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LONDON, July 1 (Reuters) - The European Bank for Reconstruction and Development (EBRD) will stop investing in upstream oil and gas projects as part of plans to align its activities with the goals of the Paris Agreement on climate change by the end of 2022, it said on Thursday.
The lender’s board of governors approved the decision to align with the Paris accord during a meeting on its 30th anniversary. EBRD Managing Director Harry Boyd-Carpenter told Reuters this meant the bank was ceasing investment in oil and gas exploration and production.
“We will no longer invest in upstream oil and gas projects,” Boyd-Carpenter said, though did not specify whether this applied to new or existing investment, or when the prohibition would come into force.
“However we will continue to finance select projects in the midstream and downstream sectors but only where those projects are aligned with, and significantly contribute to, the goals of the Paris Agreement.”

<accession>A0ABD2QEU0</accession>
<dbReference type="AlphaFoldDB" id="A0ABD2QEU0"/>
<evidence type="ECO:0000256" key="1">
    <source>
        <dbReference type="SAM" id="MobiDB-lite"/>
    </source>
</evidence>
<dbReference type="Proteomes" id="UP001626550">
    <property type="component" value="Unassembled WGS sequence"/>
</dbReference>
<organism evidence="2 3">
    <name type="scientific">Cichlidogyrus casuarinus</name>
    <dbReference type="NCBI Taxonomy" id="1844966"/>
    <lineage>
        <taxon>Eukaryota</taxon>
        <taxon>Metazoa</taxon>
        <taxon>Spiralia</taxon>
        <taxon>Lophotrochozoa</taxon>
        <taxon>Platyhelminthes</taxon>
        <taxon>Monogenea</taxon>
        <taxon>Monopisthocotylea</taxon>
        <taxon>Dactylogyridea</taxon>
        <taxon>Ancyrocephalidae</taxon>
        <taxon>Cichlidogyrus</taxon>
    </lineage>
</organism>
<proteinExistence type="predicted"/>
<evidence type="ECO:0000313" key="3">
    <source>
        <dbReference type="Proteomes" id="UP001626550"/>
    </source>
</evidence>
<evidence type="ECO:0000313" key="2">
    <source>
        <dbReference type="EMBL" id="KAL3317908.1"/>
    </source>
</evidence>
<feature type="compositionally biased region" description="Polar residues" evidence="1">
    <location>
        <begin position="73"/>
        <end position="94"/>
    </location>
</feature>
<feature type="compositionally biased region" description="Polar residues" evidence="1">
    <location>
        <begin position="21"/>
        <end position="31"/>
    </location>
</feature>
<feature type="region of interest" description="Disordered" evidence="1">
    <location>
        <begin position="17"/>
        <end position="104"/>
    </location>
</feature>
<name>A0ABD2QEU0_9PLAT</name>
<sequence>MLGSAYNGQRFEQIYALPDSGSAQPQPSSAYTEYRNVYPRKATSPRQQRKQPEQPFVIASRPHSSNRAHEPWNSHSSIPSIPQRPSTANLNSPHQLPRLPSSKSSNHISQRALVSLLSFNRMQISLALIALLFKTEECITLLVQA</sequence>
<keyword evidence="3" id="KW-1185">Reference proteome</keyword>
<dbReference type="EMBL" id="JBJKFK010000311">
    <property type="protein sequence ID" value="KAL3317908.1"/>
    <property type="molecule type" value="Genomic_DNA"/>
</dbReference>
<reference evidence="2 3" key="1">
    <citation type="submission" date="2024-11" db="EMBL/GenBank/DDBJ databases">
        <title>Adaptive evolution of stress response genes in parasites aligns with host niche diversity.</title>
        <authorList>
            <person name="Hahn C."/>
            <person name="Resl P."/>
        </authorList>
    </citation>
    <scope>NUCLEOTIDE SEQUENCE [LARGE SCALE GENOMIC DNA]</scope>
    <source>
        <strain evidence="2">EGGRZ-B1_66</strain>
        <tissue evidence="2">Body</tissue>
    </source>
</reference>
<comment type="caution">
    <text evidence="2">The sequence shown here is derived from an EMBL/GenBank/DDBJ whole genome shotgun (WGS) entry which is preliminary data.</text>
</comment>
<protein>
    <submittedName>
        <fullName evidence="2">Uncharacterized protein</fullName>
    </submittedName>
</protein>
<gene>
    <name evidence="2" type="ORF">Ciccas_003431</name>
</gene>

Midstream includes transportation and storage, while downstream involves processes such as refining and the distribution of products.
The announcement follows a pledge last year by the lender, which is majority owned by the G7 major economic powers, to raise the share of green investments in its investment activities to more than 50% by 2025.
Many of the 38 economies that the EBRD invests in, ranging from Estonia and Egypt to Morocco and Mongolia, are heavily dependent on fossil fuels.
“Holding the increase in the global average temperature to well below 2°C is a global imperative to safeguard our planet and protect ourselves from climate-related risks,” said EBRD President Odile Renaud-Basso.
The EBRD said it would use a methodology developed together with the other multilateral development banks to screen projects and ensure they were consistent with long-term progress towards low-carbon development.
EBRD countries are 35% more carbon-intensive than the world average, while highly polluting coal accounts for more than 40% of primary energy supply in seven of the nations, the bank. The lender will increase its financing for renewable energy. (Reporting by Karin Strohecker; Editing by Simon Jessop and Pravin Char)